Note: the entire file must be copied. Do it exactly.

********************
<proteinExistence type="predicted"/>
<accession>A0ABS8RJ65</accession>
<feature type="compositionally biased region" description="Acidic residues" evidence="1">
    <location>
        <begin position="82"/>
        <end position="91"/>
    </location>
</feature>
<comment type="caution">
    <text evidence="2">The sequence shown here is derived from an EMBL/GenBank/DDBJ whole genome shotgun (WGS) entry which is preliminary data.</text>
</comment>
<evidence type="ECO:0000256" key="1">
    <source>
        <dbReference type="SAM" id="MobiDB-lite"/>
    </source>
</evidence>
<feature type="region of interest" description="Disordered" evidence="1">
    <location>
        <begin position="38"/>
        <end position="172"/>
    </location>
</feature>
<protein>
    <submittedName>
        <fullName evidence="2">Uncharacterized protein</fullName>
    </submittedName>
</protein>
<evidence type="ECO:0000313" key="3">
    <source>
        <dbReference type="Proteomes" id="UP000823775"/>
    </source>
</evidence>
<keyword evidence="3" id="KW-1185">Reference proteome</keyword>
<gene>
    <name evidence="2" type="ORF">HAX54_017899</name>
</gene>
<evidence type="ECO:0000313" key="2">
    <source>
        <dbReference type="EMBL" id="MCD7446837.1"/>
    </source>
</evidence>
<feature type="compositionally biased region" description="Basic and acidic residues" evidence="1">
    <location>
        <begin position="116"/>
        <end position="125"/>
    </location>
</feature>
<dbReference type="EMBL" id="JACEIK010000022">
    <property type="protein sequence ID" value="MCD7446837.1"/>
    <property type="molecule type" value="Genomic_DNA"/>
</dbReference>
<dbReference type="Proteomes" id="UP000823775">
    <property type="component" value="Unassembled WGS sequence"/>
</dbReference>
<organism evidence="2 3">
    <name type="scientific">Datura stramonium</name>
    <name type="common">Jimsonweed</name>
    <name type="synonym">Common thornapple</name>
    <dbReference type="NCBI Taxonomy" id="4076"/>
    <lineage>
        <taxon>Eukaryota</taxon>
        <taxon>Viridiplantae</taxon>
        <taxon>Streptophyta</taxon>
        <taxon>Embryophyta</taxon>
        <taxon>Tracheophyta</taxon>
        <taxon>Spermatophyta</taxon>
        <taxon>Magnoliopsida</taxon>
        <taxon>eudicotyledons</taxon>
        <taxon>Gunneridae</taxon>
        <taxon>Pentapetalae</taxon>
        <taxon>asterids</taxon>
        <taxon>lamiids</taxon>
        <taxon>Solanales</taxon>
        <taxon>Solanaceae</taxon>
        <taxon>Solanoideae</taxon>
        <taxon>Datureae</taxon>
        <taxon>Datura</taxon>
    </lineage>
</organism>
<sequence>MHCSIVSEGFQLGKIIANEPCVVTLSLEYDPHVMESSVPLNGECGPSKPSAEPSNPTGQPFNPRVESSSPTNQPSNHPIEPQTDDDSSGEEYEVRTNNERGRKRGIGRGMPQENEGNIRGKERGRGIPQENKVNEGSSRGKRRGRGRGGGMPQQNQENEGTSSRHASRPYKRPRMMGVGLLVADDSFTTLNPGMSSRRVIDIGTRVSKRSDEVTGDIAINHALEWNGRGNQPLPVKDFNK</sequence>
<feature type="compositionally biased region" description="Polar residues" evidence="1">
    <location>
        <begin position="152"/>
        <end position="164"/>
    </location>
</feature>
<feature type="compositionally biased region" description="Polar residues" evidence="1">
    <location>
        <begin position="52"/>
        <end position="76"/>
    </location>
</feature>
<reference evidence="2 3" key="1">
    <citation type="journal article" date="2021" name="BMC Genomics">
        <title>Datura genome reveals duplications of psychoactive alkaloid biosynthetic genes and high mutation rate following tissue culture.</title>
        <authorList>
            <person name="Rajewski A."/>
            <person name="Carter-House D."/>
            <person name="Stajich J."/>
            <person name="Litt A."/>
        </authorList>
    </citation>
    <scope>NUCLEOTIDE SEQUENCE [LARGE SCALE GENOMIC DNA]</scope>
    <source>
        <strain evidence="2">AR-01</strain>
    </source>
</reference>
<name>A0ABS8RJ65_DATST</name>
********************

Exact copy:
<proteinExistence type="predicted"/>
<accession>A0ABS8RJ65</accession>
<feature type="compositionally biased region" description="Acidic residues" evidence="1">
    <location>
        <begin position="82"/>
        <end position="91"/>
    </location>
</feature>
<comment type="caution">
    <text evidence="2">The sequence shown here is derived from an EMBL/GenBank/DDBJ whole genome shotgun (WGS) entry which is preliminary data.</text>
</comment>
<evidence type="ECO:0000256" key="1">
    <source>
        <dbReference type="SAM" id="MobiDB-lite"/>
    </source>
</evidence>
<feature type="region of interest" description="Disordered" evidence="1">
    <location>
        <begin position="38"/>
        <end position="172"/>
    </location>
</feature>
<protein>
    <submittedName>
        <fullName evidence="2">Uncharacterized protein</fullName>
    </submittedName>
</protein>
<evidence type="ECO:0000313" key="3">
    <source>
        <dbReference type="Proteomes" id="UP000823775"/>
    </source>
</evidence>
<keyword evidence="3" id="KW-1185">Reference proteome</keyword>
<gene>
    <name evidence="2" type="ORF">HAX54_017899</name>
</gene>
<evidence type="ECO:0000313" key="2">
    <source>
        <dbReference type="EMBL" id="MCD7446837.1"/>
    </source>
</evidence>
<feature type="compositionally biased region" description="Basic and acidic residues" evidence="1">
    <location>
        <begin position="116"/>
        <end position="125"/>
    </location>
</feature>
<dbReference type="EMBL" id="JACEIK010000022">
    <property type="protein sequence ID" value="MCD7446837.1"/>
    <property type="molecule type" value="Genomic_DNA"/>
</dbReference>
<dbReference type="Proteomes" id="UP000823775">
    <property type="component" value="Unassembled WGS sequence"/>
</dbReference>
<organism evidence="2 3">
    <name type="scientific">Datura stramonium</name>
    <name type="common">Jimsonweed</name>
    <name type="synonym">Common thornapple</name>
    <dbReference type="NCBI Taxonomy" id="4076"/>
    <lineage>
        <taxon>Eukaryota</taxon>
        <taxon>Viridiplantae</taxon>
        <taxon>Streptophyta</taxon>
        <taxon>Embryophyta</taxon>
        <taxon>Tracheophyta</taxon>
        <taxon>Spermatophyta</taxon>
        <taxon>Magnoliopsida</taxon>
        <taxon>eudicotyledons</taxon>
        <taxon>Gunneridae</taxon>
        <taxon>Pentapetalae</taxon>
        <taxon>asterids</taxon>
        <taxon>lamiids</taxon>
        <taxon>Solanales</taxon>
        <taxon>Solanaceae</taxon>
        <taxon>Solanoideae</taxon>
        <taxon>Datureae</taxon>
        <taxon>Datura</taxon>
    </lineage>
</organism>
<sequence>MHCSIVSEGFQLGKIIANEPCVVTLSLEYDPHVMESSVPLNGECGPSKPSAEPSNPTGQPFNPRVESSSPTNQPSNHPIEPQTDDDSSGEEYEVRTNNERGRKRGIGRGMPQENEGNIRGKERGRGIPQENKVNEGSSRGKRRGRGRGGGMPQQNQENEGTSSRHASRPYKRPRMMGVGLLVADDSFTTLNPGMSSRRVIDIGTRVSKRSDEVTGDIAINHALEWNGRGNQPLPVKDFNK</sequence>
<feature type="compositionally biased region" description="Polar residues" evidence="1">
    <location>
        <begin position="152"/>
        <end position="164"/>
    </location>
</feature>
<feature type="compositionally biased region" description="Polar residues" evidence="1">
    <location>
        <begin position="52"/>
        <end position="76"/>
    </location>
</feature>
<reference evidence="2 3" key="1">
    <citation type="journal article" date="2021" name="BMC Genomics">
        <title>Datura genome reveals duplications of psychoactive alkaloid biosynthetic genes and high mutation rate following tissue culture.</title>
        <authorList>
            <person name="Rajewski A."/>
            <person name="Carter-House D."/>
            <person name="Stajich J."/>
            <person name="Litt A."/>
        </authorList>
    </citation>
    <scope>NUCLEOTIDE SEQUENCE [LARGE SCALE GENOMIC DNA]</scope>
    <source>
        <strain evidence="2">AR-01</strain>
    </source>
</reference>
<name>A0ABS8RJ65_DATST</name>